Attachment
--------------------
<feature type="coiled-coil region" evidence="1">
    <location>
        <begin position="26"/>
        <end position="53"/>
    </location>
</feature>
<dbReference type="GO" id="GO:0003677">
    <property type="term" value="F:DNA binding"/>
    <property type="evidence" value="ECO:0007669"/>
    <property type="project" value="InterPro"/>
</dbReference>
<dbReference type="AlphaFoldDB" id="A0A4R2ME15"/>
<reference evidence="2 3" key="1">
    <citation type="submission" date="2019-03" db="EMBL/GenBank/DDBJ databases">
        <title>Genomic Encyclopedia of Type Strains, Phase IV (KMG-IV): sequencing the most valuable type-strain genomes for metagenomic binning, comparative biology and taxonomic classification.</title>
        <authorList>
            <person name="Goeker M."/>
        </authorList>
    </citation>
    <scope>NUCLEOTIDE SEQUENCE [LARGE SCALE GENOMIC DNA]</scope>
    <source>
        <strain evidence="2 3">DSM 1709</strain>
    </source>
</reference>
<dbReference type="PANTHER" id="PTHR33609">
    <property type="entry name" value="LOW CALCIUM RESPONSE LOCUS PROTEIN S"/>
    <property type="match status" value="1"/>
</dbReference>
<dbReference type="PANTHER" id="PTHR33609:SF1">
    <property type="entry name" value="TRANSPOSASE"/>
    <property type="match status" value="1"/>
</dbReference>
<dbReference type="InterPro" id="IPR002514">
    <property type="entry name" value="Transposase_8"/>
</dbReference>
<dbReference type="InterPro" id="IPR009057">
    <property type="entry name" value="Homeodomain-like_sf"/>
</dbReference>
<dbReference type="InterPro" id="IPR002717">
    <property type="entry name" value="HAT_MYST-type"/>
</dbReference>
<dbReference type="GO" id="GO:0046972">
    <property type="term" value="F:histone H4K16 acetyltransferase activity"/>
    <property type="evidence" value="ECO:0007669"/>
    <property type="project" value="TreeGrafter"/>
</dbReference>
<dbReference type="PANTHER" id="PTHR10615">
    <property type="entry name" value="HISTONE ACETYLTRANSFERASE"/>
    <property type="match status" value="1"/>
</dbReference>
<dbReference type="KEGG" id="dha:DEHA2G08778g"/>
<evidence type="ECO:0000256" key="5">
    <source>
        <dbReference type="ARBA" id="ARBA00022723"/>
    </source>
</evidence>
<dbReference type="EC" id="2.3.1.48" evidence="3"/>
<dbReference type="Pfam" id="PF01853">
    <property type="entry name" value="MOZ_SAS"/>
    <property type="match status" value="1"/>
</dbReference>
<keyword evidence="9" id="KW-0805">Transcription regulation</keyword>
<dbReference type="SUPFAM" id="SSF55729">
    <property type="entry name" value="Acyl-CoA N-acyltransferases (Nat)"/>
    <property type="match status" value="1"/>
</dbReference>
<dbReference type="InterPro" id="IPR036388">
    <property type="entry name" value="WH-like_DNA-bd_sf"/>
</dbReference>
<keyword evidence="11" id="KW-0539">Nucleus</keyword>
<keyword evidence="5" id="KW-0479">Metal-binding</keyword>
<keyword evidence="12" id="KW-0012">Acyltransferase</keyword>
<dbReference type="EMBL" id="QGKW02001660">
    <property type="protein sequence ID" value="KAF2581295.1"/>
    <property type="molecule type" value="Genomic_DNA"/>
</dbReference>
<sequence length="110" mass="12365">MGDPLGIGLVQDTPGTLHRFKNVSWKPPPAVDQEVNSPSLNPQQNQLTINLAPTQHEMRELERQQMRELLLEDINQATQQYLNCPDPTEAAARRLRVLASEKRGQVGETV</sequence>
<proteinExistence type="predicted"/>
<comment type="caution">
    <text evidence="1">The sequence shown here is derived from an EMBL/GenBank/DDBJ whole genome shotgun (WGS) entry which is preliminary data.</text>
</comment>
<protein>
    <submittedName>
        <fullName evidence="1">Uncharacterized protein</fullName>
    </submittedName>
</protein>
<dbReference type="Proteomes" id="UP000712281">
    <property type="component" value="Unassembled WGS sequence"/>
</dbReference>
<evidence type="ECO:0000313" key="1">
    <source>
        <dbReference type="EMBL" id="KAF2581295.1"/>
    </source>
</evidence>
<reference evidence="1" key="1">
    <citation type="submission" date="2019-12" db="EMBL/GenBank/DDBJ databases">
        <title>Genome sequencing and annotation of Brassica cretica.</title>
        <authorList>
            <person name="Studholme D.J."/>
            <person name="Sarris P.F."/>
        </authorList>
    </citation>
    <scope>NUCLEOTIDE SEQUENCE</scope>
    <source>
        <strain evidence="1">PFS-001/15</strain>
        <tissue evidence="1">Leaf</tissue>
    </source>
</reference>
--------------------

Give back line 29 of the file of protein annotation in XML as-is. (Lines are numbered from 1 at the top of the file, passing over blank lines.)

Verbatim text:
<dbReference type="PANTHER" id="PTHR33609:SF1">